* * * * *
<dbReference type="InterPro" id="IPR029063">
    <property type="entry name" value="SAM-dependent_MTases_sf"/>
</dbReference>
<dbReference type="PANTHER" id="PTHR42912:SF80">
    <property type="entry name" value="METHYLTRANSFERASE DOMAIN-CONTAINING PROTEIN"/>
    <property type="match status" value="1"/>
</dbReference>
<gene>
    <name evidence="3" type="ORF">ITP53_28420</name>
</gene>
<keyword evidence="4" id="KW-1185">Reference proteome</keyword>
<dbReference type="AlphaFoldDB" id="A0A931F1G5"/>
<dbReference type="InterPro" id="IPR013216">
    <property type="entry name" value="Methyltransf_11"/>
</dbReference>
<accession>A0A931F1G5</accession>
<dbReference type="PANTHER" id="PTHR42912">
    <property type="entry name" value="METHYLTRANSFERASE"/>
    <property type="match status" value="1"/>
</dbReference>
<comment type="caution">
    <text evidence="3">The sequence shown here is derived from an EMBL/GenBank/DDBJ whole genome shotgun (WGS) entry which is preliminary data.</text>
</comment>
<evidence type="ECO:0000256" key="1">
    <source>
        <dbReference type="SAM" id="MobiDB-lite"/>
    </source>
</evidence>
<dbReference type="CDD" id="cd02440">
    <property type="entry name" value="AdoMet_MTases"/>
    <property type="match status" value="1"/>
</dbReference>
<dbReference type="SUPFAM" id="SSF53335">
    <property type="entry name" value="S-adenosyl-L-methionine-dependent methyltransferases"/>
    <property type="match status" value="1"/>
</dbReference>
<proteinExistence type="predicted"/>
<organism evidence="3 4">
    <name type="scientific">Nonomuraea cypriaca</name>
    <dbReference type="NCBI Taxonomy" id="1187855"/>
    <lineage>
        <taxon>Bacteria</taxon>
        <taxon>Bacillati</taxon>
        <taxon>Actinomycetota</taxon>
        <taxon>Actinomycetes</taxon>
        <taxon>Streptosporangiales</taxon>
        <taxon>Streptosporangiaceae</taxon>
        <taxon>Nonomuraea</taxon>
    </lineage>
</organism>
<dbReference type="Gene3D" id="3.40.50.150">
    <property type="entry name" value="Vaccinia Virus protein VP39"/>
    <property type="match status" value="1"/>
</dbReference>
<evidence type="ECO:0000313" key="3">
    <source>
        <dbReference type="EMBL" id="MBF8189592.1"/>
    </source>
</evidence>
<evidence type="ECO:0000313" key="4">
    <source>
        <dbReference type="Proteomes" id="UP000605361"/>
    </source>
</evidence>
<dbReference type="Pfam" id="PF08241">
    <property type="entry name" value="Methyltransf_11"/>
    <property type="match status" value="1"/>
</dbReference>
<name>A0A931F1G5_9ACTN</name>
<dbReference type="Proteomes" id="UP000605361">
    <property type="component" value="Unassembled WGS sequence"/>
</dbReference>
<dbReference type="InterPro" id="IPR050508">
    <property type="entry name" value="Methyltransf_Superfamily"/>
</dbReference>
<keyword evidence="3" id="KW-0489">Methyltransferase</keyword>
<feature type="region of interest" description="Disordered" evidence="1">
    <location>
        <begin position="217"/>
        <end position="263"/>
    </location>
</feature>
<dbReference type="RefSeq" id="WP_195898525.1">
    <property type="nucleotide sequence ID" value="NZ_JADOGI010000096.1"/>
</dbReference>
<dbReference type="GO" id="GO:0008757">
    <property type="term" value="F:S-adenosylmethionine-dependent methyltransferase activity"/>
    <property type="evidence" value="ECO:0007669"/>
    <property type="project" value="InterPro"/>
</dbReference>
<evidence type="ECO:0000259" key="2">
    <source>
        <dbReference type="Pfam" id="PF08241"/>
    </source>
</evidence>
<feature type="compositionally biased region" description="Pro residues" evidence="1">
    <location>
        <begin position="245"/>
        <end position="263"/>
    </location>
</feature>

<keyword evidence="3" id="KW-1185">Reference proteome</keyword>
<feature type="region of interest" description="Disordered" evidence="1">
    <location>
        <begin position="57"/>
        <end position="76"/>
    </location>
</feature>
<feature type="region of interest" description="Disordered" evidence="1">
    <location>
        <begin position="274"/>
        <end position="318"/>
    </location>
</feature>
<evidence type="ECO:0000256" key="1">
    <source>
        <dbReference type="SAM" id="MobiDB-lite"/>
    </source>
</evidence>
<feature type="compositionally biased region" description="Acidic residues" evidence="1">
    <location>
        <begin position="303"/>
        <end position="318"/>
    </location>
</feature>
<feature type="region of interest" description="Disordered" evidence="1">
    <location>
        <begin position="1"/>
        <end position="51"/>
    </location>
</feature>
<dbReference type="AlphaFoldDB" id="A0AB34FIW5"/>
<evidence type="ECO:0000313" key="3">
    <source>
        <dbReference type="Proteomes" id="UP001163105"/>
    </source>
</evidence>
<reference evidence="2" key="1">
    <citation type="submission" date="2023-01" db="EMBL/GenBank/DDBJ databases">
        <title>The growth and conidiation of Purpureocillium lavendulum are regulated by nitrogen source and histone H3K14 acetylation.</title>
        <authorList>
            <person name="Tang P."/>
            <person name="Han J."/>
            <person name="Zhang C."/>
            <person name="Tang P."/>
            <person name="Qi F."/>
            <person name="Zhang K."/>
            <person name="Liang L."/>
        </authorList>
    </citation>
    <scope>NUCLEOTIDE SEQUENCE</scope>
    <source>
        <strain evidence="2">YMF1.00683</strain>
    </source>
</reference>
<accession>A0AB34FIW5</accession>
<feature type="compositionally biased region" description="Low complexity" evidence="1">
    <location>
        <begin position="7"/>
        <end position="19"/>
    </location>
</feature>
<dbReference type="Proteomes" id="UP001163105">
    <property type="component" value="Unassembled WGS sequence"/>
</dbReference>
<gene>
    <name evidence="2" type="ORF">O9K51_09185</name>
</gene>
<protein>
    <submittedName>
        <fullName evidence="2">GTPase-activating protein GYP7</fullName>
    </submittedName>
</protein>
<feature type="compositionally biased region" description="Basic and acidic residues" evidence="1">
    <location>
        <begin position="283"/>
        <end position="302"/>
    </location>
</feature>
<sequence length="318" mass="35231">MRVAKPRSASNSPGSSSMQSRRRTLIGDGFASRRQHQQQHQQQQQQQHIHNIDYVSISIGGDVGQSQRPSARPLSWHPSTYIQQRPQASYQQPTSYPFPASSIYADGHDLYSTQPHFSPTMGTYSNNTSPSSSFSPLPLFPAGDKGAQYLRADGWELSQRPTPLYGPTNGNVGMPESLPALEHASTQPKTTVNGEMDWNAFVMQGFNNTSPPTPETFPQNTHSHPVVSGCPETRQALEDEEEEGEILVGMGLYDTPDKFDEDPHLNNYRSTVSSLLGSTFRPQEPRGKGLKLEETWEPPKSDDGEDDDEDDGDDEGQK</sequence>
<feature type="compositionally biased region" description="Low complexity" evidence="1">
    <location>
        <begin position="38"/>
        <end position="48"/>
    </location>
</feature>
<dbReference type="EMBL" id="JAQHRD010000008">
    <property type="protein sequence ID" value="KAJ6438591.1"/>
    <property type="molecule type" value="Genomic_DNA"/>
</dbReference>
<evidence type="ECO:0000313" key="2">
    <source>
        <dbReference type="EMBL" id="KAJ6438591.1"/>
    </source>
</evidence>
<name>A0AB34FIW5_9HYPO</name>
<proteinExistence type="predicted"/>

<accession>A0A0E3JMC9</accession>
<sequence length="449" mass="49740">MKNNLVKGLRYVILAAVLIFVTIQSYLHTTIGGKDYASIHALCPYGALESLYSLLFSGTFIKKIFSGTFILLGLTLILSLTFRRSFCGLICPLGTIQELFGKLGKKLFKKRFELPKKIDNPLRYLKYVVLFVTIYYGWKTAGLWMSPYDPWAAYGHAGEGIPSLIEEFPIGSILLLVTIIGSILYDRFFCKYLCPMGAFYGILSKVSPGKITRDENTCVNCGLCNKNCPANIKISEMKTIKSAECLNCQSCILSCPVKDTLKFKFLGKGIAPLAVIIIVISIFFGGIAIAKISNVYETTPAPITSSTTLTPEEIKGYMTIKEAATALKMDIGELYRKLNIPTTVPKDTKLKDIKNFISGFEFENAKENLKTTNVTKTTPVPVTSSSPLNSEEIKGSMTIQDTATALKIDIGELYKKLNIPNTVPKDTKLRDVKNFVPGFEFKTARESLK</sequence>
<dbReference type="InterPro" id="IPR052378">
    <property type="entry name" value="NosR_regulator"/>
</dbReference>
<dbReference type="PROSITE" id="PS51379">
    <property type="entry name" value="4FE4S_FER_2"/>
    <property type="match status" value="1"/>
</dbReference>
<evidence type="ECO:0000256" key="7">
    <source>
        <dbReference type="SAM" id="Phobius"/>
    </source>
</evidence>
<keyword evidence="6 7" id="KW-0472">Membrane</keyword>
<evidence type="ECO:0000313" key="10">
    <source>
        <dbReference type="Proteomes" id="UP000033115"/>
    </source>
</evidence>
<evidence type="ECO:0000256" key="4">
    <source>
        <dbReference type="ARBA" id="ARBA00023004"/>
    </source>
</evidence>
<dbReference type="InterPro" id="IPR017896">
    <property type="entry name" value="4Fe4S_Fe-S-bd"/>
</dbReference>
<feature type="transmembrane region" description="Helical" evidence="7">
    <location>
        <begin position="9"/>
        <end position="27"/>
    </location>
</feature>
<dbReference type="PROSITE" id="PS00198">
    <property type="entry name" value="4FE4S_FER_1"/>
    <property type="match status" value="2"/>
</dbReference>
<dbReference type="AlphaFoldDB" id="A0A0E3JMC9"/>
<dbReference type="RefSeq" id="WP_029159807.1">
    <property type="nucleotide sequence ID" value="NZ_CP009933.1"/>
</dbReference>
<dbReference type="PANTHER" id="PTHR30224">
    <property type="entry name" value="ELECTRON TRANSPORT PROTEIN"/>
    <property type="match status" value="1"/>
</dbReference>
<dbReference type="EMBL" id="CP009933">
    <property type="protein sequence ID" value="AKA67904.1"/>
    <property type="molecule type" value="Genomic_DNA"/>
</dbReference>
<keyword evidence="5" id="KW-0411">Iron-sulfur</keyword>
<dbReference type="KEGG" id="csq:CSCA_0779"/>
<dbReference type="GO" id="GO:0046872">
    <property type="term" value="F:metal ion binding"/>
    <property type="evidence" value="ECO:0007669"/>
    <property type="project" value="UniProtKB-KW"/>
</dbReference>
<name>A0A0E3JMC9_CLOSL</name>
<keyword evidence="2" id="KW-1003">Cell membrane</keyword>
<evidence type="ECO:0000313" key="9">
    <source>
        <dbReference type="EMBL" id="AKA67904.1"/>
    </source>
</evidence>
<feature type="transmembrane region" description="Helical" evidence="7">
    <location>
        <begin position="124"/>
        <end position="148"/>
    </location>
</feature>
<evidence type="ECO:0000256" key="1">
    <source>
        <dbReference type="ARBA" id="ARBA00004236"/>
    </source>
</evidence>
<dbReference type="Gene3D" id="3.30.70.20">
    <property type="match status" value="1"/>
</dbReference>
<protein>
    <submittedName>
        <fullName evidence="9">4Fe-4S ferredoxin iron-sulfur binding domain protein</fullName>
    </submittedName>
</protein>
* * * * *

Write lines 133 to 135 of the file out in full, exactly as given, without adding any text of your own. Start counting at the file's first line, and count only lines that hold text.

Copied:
<evidence type="ECO:0000313" key="3">
    <source>
        <dbReference type="Proteomes" id="UP001163105"/>